ROC-NH staff

Five numbers every co-op board member should know

By ROC-NH staff

Every board member of a resident-owned community should know these five numbers from the co-op's financial statements.

Every board member of a resident-owned community should know these five numbers from the co-op's financial statements.

Financial statements can seem like large, confusing documents with lots of numbers that don’t make much sense. But a cooperative’s monthly financial statements contain five numbers that every board member should know:

  1. How much money is owed the cooperative?
  2. How much money is in each of the cooperative’s bank accounts?
  3. How much is being spent on capital expenses?
  4. Is there a deficit or a surplus this month? This year to date?
  5. How much money does the cooperative owe to vendors?

Financial statement with calculatorThe answers to these questions are contained in three standard reports: the Balance Sheet, the Profit and Loss Variance or Income Statement (same report, different software), and the Cash Flow Statement.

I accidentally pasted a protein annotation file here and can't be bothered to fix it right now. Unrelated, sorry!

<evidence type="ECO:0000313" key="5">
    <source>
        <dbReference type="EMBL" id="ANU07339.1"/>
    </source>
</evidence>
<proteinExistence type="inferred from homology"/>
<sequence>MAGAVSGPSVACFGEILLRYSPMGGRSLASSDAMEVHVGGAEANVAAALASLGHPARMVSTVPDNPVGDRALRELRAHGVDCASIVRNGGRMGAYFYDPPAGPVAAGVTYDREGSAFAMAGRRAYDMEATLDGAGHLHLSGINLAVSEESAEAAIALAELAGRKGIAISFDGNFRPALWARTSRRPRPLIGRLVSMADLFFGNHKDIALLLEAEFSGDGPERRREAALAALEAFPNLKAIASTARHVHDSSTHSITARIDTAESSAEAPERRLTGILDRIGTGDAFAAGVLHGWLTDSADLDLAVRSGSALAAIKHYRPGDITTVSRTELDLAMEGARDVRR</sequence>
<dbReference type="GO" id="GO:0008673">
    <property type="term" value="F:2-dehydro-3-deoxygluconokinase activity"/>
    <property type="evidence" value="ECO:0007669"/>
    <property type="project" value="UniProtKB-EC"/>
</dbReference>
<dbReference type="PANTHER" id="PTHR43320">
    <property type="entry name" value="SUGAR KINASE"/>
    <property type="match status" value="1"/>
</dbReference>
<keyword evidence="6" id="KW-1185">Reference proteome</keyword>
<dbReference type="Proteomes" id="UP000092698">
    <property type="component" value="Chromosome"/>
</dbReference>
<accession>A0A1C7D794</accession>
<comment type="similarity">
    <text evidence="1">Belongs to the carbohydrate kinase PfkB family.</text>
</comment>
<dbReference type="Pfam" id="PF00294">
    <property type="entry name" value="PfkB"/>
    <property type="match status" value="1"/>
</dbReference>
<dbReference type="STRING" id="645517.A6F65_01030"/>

The Balance Sheet contains much of the information that should be monitored and includes:

  • Accounts Receivable or Lot Rent Receivable (question #1, above). This is under Current Assets.
  • How much money is in the cooperative’s bank accounts (question #2). Also under Current Assets.
  • How much money the cooperative owes to vendors (question #5). This is referred to as Accounts Payable under Current Liabilities.
  • How much is being spent on capital expenses (question #3). The Capital Reserve account is a bank account under Current Assets. Transfers should be made into that account each month, so it should grow unless payments for capital expenses are made.

The Profit and Loss Statement or Income Statement contains your monthly and year-to-date financial activities.

Is there a surplus or deficit this month or year (question #4)? This statement shows your “bottom line.” It is literally the last line on the report called Net Income (loss), and shows whether you have a surplus or a deficit each month and year to date. If the bottom line number is in parentheses (  ), it reflects a deficit for that month or for the year.

The Cash Flow Statement shows any payments made for capital improvements and provides an overall view of how much cash went out and came in during a given time period.

The amount of information contained in financial reports can make them feel overwhelming. By keeping things simple and focusing on these five numbers, a board of directors can review reports easily and quickly, and can effectively monitor the community’s financial health.

Image courtesy of Dave Dugdale at LearningDslrVideo from his flickr photostream.

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